Evidence of Corticospinal Tract Injury at Midbrain in Patients With Subarachnoid Hemorrhage
Background and Purpose—Clear elucidation of the exact pathophysiological mechanisms of motor weakness in patients with subarachnoid hemorrhage has not yet been achieved. We attempted to investigate injury to the corticospinal tract in patients with subarachnoid hemorrhage using diffusion tensor imaging.
Methods—Twenty-two patients with subarachnoid hemorrhage and 24 control subjects were recruited for this study. DTI-Studio software was used for reconstruction of the corticospinal tract. We measured fractional anisotropy and apparent diffusion coefficient values at 5 regions of interest along the corticospinal tract pathway including: the corona radiata, the posterior limb of the internal capsule, the upper midbrain, the midpons, and the upper medulla.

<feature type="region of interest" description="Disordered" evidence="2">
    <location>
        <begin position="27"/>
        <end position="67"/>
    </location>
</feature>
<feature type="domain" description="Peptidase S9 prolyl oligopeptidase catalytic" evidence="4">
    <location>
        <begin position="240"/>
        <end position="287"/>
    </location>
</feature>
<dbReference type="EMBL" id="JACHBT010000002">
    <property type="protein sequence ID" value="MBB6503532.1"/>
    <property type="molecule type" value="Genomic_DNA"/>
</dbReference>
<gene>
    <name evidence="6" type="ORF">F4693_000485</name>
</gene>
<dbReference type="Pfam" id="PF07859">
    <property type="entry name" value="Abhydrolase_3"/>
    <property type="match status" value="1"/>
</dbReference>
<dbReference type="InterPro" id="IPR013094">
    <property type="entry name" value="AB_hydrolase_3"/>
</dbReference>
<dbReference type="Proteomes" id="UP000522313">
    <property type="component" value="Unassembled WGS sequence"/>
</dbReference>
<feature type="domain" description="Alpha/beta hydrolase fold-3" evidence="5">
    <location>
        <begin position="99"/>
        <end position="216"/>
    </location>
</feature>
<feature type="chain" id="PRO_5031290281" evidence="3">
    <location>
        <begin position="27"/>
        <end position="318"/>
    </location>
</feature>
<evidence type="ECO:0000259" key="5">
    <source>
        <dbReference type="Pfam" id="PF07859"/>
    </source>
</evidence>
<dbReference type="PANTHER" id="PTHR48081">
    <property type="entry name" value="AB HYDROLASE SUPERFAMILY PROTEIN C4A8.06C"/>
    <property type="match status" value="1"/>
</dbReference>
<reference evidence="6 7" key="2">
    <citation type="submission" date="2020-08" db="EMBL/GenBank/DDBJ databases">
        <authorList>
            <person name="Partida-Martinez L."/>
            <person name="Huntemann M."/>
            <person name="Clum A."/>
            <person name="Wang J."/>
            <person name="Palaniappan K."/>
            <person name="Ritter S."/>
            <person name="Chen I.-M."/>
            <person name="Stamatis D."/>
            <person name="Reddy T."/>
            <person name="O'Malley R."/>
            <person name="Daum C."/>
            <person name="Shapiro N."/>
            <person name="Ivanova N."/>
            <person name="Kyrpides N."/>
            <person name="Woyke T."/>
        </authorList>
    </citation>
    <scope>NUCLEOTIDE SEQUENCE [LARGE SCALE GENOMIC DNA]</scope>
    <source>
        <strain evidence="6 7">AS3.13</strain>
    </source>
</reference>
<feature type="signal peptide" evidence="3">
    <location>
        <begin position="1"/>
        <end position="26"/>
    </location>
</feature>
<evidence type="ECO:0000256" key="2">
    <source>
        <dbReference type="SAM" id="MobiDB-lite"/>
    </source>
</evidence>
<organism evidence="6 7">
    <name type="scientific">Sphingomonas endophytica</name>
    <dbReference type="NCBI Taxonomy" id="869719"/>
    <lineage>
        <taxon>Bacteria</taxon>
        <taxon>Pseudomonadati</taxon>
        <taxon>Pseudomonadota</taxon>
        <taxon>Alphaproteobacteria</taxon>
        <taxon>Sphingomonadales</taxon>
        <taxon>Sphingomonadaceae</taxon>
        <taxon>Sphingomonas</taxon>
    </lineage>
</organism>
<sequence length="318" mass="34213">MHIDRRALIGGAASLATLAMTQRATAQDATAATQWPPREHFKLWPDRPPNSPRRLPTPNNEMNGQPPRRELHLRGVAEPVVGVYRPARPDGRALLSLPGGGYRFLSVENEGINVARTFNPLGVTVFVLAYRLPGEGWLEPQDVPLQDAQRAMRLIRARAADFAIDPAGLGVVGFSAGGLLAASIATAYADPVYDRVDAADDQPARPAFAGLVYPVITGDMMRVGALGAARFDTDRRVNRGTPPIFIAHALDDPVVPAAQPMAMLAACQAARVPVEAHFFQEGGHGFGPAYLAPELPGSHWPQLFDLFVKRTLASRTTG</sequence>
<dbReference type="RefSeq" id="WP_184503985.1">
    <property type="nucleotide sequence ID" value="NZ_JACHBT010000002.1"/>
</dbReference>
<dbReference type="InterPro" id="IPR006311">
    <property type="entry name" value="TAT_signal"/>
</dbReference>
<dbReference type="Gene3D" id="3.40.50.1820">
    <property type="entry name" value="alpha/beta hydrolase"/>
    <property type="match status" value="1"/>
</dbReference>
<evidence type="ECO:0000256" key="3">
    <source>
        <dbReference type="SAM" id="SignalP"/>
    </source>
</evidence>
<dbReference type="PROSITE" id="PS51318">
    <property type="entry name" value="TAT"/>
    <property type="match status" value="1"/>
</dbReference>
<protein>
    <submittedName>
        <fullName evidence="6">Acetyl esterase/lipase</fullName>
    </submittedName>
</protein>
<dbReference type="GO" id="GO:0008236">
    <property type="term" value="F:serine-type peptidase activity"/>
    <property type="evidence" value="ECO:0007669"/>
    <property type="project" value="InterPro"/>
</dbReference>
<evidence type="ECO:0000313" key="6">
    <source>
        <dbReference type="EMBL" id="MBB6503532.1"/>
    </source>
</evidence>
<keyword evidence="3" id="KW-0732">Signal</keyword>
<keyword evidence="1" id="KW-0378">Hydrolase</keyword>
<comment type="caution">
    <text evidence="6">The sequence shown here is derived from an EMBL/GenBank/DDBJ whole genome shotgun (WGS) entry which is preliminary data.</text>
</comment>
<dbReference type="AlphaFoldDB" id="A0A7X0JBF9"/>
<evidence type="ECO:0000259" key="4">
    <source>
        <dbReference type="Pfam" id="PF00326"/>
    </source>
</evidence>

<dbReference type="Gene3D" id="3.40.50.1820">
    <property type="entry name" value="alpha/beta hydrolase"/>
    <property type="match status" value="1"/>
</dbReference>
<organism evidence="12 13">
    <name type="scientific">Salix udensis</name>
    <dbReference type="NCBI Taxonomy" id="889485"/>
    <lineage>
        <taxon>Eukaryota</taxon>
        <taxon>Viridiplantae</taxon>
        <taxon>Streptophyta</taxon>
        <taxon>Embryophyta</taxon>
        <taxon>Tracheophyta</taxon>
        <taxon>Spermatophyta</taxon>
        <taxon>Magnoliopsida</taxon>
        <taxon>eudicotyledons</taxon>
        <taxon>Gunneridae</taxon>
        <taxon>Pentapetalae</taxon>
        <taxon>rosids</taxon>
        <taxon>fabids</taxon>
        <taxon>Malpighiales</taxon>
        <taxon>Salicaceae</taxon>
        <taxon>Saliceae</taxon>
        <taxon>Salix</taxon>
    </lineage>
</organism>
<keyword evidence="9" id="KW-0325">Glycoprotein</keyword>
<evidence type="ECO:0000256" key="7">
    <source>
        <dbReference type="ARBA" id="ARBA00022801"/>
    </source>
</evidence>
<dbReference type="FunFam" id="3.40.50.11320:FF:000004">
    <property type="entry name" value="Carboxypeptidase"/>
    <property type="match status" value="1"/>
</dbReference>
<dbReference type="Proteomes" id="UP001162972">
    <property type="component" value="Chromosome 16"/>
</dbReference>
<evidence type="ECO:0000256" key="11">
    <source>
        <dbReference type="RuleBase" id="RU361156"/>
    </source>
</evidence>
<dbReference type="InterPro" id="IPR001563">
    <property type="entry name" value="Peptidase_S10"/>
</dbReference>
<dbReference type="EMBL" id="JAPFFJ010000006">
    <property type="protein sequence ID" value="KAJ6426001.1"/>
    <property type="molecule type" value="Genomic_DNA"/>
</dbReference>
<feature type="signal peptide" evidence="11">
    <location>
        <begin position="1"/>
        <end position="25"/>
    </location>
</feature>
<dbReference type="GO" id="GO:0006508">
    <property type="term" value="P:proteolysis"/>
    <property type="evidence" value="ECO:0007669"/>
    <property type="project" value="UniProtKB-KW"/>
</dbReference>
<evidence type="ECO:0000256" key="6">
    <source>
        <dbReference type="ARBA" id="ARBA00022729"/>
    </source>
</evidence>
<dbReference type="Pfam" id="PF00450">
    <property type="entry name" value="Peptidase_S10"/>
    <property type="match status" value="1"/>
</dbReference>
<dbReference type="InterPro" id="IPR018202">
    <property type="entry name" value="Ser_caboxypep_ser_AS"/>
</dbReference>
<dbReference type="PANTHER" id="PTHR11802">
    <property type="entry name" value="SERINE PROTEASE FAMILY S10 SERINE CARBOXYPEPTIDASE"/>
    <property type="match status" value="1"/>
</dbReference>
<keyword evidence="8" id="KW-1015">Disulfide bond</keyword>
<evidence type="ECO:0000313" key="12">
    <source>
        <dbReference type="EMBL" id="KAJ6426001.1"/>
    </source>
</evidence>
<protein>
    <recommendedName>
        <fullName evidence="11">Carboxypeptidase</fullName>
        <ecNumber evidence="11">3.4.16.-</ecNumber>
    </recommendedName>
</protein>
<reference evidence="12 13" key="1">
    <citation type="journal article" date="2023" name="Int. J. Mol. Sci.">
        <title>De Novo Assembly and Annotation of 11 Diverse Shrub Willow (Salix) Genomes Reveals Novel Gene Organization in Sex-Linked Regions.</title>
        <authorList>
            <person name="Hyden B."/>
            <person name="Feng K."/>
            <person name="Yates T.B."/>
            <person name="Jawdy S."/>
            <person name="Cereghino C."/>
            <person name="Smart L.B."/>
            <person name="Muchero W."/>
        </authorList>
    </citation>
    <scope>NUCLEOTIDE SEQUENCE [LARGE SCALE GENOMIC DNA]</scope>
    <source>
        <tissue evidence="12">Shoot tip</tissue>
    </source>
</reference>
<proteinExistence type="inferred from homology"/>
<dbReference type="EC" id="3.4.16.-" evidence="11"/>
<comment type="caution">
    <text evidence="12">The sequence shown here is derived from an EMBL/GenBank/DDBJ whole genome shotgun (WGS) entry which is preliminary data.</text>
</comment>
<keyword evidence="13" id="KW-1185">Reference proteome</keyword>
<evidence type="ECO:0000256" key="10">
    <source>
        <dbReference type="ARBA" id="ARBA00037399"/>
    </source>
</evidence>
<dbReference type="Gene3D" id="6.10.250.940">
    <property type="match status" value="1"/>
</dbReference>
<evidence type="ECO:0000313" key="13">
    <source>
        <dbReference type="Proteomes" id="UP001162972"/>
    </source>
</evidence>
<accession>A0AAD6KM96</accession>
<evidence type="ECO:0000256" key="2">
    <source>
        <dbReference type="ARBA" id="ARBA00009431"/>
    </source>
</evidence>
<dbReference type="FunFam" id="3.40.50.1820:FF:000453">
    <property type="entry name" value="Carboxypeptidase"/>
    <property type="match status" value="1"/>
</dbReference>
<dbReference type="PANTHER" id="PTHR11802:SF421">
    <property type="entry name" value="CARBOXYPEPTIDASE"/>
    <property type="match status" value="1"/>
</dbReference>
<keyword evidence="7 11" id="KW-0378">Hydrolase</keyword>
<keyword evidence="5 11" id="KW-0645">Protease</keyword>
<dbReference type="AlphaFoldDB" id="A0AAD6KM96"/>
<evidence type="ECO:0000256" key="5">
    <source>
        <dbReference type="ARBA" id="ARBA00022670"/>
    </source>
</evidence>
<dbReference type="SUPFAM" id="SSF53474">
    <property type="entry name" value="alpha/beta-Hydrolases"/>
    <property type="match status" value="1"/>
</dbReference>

Results—Fractional anisotropy value for the midbrain region of interest was lower in the patient group compared with the control group without change of apparent diffusion coefficient value (P<0.05). By contrast, fractional anisotropy and apparent diffusion coefficient values of the other 4 regions of interest were not different between the patient and control groups.
Conclusions—Injury of the corticospinal tract at the midbrain was observed in patients with subarachnoid hemorrhage. Injury of the corticospinal tract at the midbrain appears to be one of the various pathophysiological mechanisms for motor weakness after subarachnoid hemorrhage.
- Received April 15, 2012.
- Revision received May 2, 2012.
- Accepted May 8, 2012.
- © 2012 American Heart Association, Inc.